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Surface woes: Is the lower priced tablet and laptop hybrid smart idea?

Anyone who has used the Microsoft Surface tablet knows just how remarkable convenient this laptop is, mostly because it sports a superb keyboard that can detach and turn this into a tablet as well.
The one aspect of the Microsoft Surface easily would be the price point. As the price of laptops has dropped dramatically, the Surface still weighs in with a heftier price tag, roughly between $800-$1,000. Of course, there are laptops available, mostly of the Apple ilk, that still tip the scales above the $1,000 price tag. The Surface is right up there as far as laptop pricing goes, even though most traditional laptops have fallen to the point that you can get one for a few hundred bucks.
The creators of the Surface have taken note, at least you can assume that is what has happened, and have decided to offer a lesser expensive version of their popular tablet, which should hit the market at about $599.
Mixed emotions typically abound when you talk about a remarkable product and the subsequent announcement that it is going to be made cheaper so that it can appeal to a wider market and thus sell more units. Some look at this as compromising an idea or product that works well and, quite frankly, might just be one of those items that not everyone can afford just based on performance and the convenience.
Any time a high end product decides to make a lesser version, consumers typically react accordingly and breath a sigh of relief knowing they too can have this device or gadget that everyone can't stop raving about because of how wonderful it is. The flip side is, however, that same product and the lesser version of it might not perform as well as expected, because let's face it something has to be sacrificed to make it less expensive to the marketplace.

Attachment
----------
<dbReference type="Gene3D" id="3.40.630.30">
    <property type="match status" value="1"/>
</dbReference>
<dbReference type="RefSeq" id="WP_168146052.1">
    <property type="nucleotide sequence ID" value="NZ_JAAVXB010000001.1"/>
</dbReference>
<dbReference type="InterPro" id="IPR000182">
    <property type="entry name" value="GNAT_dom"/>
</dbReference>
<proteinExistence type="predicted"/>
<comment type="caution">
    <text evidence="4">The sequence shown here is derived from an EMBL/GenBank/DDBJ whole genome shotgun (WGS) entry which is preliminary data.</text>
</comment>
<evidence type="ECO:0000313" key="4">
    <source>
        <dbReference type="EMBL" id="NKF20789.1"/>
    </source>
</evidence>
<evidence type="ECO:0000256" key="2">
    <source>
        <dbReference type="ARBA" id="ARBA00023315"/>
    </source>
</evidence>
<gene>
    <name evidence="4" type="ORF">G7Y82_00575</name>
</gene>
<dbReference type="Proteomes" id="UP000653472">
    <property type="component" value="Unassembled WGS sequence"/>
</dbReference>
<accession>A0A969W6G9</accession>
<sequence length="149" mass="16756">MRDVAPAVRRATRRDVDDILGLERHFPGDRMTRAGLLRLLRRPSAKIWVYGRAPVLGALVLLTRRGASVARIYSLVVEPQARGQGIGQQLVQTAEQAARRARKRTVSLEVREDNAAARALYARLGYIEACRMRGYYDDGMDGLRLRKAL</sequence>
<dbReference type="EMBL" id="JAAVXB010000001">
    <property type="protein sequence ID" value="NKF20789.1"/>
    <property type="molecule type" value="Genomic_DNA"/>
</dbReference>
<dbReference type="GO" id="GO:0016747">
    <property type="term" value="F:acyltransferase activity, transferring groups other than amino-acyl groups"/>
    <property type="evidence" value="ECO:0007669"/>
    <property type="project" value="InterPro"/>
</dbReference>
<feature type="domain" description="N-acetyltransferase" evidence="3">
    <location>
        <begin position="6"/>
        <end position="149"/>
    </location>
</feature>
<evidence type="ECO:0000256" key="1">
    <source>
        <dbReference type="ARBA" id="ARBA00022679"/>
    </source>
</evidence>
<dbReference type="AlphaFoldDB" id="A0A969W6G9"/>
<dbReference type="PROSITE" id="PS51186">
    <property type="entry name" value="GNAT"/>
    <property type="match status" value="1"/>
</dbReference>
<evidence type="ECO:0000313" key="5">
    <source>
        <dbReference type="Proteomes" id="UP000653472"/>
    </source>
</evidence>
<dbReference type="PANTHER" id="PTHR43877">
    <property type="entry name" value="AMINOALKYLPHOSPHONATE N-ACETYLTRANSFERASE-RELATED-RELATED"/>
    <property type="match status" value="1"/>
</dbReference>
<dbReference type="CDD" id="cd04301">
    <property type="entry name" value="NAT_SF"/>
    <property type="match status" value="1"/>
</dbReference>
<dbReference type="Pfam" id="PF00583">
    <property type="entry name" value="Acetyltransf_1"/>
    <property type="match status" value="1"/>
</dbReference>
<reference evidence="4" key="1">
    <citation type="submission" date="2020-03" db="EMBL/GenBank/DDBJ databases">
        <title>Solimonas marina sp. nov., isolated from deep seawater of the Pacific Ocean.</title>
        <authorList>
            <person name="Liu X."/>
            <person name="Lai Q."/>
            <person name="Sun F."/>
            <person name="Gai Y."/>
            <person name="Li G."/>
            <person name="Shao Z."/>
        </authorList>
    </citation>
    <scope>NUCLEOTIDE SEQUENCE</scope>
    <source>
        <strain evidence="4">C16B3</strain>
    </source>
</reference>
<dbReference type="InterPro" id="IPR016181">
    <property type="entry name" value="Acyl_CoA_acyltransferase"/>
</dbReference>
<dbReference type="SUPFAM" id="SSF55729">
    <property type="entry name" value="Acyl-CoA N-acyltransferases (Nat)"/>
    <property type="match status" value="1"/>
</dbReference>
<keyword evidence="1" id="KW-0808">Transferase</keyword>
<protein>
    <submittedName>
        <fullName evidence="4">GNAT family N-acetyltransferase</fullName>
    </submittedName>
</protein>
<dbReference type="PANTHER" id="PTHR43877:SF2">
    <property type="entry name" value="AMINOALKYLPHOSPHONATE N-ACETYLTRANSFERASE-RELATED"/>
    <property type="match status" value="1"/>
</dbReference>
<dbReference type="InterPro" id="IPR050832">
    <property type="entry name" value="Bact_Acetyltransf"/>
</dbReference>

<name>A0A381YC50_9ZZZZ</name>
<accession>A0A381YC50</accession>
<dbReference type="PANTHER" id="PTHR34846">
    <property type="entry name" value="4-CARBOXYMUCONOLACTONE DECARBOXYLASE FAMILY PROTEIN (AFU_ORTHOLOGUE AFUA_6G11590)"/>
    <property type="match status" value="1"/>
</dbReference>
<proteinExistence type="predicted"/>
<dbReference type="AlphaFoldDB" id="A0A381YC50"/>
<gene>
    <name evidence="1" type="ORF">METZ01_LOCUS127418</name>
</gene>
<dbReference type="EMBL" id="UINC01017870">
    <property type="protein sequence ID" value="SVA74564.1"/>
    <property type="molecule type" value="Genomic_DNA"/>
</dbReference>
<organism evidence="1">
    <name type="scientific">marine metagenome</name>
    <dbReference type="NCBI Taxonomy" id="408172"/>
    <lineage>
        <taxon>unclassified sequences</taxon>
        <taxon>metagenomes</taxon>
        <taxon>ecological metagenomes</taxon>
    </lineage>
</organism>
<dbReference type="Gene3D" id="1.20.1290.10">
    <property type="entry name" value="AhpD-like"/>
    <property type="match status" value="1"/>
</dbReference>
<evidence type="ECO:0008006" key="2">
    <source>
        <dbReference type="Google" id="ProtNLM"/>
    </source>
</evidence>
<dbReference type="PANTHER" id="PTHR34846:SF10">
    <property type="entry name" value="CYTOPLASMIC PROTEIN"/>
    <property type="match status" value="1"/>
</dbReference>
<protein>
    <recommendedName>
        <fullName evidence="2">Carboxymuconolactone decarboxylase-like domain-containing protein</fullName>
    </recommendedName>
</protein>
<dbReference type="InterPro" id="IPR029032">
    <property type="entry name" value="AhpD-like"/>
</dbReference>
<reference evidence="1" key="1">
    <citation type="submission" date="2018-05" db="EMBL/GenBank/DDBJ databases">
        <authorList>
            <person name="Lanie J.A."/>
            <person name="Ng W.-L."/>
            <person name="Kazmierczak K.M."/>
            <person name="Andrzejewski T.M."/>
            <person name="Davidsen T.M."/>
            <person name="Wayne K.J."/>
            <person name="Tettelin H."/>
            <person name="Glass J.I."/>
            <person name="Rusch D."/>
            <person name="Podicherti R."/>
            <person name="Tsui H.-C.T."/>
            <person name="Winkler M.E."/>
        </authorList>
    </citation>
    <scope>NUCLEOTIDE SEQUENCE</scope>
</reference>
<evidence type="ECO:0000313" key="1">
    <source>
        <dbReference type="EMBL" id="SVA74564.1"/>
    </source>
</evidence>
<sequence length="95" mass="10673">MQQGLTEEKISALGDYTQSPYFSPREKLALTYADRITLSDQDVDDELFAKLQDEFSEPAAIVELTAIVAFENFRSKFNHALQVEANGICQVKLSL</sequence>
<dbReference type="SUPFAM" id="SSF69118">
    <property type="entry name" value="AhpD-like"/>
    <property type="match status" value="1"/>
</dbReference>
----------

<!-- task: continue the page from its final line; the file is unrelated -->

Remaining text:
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In the case of the Surface, the $599 version has a slower processor but that hardly seems like too much of a deal breaker given that most users might not be so much as interested as the fire power but rather the bells and whistles like the screen resolution, touch screen usage (and pen), along with the detachable keyboard that works surprisingly well with any user (even us with the hands that are larger and have become accustomed to using a larger keyboard on a traditional laptop).
Turns out, the Surface stands the test of dropping the price and not giving away too much of what made it one of the more desired and purchased devices in recent years.

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